Why would anyone want to down this crazy, fun time? Why must the nay sayers come out in full force? I get their worries, but why cram that down the throats of people who would otherwise never write a book? Here are the issues many have with Nano:

1. Too many people only write in November and then never again.

2. Too many people think that what they write in November is a shiny, finished project and try to sell their wares the second Dec. 1st hits.

3. We are goats following the herd and can’t think for ourselves.

4. If you aren’t Nanoing, we somehow won’t associate with you.

5. The writing of 50k words in one month means all the words are garbage (sorta goes along with #2)

I will start with number 1. This is true. There are some who only write in November because of the community they have surrounding them. What’s wrong with that? If that’s what they want to do, so be it. It doesn’t make them any less of a writer. A “real” writer doesn’t have to write 365 days a year, no matter what other people say.  If they aren’t in it for money, what difference does it make?  And what harm is that to these nay sayers? Some people dabble.  So what? Get over yourselves.

2. This is also unfortunately true. While it is only a small percent of all the people who participate in Nano, there are some that don’t understand the publishing industry and don’t do their homework before throwing out a very rough draft into the world.  It is sad, but to judge every single Wrimo based on this is ridiculous. No two writers are identical so why would you lump us all together because we all did a writing challenge? Not to mention, are you telling me that there aren’t people who do this that have never participated in Nano?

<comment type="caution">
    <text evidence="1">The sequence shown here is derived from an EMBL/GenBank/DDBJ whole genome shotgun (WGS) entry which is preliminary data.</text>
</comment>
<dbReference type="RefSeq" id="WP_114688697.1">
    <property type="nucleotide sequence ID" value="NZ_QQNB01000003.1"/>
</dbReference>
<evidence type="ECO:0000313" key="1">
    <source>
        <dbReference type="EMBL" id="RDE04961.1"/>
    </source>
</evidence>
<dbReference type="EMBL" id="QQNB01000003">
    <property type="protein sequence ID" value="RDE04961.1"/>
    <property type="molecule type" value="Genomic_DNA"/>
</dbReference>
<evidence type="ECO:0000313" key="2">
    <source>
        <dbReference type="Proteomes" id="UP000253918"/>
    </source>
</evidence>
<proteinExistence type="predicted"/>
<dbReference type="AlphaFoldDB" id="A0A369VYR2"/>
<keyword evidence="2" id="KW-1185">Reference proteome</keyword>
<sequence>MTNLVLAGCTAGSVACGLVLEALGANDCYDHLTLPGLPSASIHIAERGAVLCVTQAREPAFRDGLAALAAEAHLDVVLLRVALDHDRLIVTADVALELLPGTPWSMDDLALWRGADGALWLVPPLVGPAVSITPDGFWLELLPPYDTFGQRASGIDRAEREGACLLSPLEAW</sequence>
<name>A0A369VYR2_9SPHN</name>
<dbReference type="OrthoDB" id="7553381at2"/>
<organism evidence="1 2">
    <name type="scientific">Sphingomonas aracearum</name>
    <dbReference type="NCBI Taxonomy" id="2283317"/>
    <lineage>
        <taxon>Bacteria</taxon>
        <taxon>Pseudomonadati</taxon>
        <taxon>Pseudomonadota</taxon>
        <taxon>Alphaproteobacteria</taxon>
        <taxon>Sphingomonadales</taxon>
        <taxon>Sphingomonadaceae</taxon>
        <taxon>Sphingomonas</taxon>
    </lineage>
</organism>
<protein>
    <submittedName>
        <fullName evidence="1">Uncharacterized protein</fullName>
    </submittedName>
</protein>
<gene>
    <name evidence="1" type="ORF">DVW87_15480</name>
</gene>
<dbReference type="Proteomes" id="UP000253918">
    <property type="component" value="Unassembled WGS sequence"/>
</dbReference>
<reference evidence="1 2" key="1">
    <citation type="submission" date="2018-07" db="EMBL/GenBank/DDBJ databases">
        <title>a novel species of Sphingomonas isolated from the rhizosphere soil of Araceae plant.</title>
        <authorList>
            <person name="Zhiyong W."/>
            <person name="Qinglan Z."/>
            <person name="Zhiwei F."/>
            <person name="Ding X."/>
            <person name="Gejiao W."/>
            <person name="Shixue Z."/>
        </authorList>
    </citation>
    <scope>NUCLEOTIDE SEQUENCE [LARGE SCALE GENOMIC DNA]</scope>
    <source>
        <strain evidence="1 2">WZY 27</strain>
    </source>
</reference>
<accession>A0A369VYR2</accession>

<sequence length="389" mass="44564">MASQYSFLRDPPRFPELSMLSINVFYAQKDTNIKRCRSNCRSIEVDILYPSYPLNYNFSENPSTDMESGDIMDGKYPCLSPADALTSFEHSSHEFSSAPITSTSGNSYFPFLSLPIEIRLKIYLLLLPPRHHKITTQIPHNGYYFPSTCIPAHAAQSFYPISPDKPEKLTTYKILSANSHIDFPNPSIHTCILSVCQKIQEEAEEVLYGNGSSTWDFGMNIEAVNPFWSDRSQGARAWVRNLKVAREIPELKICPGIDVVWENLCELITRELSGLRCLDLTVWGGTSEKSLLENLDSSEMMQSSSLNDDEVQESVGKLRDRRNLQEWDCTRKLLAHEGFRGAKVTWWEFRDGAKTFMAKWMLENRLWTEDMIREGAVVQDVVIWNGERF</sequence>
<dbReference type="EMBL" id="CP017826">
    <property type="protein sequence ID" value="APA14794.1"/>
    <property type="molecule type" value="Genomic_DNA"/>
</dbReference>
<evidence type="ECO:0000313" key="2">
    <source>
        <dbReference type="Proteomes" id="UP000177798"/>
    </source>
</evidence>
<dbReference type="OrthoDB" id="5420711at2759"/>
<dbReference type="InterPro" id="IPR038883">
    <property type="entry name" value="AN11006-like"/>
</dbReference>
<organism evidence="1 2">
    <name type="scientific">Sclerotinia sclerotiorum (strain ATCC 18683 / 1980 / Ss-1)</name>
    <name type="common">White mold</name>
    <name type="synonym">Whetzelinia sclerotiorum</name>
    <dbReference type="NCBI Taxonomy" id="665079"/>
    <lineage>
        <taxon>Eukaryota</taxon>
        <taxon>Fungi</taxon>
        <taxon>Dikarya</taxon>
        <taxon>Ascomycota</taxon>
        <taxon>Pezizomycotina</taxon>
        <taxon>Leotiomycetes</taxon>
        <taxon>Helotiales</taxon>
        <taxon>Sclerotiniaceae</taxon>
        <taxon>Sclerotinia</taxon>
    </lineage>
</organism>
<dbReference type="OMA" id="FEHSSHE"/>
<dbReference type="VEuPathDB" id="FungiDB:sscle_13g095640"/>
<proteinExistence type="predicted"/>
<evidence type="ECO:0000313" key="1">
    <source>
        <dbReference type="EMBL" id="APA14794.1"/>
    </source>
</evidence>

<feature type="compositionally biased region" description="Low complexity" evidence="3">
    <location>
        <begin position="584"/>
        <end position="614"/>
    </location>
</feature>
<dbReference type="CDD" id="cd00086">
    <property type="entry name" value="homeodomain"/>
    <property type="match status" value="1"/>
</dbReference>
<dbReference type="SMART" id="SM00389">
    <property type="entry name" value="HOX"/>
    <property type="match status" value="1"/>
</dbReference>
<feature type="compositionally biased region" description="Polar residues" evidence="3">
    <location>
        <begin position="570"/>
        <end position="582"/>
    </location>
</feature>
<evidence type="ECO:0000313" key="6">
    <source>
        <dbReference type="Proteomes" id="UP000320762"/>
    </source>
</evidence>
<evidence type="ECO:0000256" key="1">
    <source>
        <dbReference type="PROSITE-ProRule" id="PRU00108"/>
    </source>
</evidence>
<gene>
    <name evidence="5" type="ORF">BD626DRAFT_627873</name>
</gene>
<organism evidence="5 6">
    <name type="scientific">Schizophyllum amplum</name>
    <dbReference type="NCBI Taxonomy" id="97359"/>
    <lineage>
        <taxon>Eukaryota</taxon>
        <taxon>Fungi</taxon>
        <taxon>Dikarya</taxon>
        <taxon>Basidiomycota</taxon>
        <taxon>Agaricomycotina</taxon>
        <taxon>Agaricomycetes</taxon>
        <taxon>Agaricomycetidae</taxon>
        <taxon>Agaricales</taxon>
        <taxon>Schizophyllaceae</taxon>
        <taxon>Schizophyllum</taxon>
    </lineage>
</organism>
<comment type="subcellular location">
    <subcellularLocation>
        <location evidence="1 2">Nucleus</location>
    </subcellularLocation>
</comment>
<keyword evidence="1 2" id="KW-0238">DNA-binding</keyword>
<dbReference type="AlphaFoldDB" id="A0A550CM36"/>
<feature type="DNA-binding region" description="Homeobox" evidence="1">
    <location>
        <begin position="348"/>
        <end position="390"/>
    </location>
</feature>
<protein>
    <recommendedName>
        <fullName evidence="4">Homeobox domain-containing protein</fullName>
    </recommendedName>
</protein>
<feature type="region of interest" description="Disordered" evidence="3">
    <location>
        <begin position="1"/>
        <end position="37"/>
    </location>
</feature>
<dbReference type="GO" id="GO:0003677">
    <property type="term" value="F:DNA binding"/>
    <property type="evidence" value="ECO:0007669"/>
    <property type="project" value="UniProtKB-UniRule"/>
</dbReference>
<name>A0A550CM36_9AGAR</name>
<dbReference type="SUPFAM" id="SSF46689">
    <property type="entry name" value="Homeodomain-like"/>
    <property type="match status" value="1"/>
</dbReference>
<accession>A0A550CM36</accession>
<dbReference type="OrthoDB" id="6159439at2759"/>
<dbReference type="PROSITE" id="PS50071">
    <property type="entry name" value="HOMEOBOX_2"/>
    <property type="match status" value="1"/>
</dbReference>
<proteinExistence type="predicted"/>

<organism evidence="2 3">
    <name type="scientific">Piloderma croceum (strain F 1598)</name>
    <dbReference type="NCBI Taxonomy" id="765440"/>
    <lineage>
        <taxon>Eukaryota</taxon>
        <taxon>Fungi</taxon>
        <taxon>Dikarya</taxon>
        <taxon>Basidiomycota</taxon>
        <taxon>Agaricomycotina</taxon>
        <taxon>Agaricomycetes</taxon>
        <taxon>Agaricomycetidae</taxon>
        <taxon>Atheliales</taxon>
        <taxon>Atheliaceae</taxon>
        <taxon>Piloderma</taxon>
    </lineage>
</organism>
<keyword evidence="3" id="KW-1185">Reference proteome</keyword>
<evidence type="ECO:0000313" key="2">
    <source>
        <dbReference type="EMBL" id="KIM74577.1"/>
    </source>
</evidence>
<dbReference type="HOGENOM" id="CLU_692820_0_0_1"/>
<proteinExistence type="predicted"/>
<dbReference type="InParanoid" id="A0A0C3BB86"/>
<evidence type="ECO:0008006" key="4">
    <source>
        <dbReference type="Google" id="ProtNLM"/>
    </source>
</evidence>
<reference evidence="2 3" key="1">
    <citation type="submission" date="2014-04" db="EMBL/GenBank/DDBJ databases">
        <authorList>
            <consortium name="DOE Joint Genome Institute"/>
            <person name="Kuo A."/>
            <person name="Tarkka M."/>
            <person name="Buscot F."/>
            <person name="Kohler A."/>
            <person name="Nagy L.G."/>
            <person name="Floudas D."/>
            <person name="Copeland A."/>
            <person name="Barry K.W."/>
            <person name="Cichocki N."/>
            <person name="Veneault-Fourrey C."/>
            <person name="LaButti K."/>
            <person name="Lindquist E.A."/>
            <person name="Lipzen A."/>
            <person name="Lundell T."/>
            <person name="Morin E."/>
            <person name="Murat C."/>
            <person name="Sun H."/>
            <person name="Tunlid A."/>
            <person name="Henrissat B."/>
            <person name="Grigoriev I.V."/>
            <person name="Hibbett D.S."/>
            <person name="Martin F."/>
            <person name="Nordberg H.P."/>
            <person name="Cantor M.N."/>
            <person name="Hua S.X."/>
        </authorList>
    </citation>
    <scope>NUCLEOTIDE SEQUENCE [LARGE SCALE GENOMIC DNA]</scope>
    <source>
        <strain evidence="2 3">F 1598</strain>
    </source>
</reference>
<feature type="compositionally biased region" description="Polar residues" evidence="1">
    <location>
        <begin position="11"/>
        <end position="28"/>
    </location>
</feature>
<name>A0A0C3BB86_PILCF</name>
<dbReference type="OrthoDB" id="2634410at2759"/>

3. We can very much think for ourselves. We’re writing 50k words straight from our brain, aren’t we? Heck, there are some who can drag out 100k or even 150k during the 30 days. I think that requires a few unique brain cells. Nano has a great community and although writing is a solitary sport, we can commiserate with each other about the ups and downs we all go through.

4. Just because Nano doesn’t work for you or you choose not to do it, it doesn’t mean we can’t be friends. We may not talk as much during November due to the insane quest to draft, draft, draft, but that doesn’t mean we don’t love people who don’t wanna Nano.

5. Um, to quote a whole bunch of famous, published authors: 1st drafts are crap. I don’t enjoy editing when I’m writing a first draft because it slows me down to the point that I would never finish and I would hate it all way too fast. If you like to edit as you write, good for you—I DON’T.  The choice of editing it all later vs. as you write just means we have two different methods. Isn’t that the beauty of being human? That we’re all different? If we all did things exactly the same way, we’d be robots and who the heck would want to read those mechanically written books?

There are probably other reasons that people hate on it and I’m good with not knowing them. People hate what they don’t understand and this is no different. Not everyone drafts the same. Some people prefer to edit as they write, most doing Nano don’t.  Being able to spew out words until we finish a first draft is the safest choice for people who have trouble finishing.  All writing is rewriting anyways, so getting the basics of the story out onto paper gives a base to start molding and shaping the story into something great.

Whether you like Nano or not, I hope we can all agree that a program that helps give new writers a place to feel safe and learn how to start a writing routine is a good thing. It’s just one of many resources out there for writers. Besides, one crazy month out of twelve really isn’t that much to deal with. Thirty days will be over before you know it! Uh, oh, I better go write!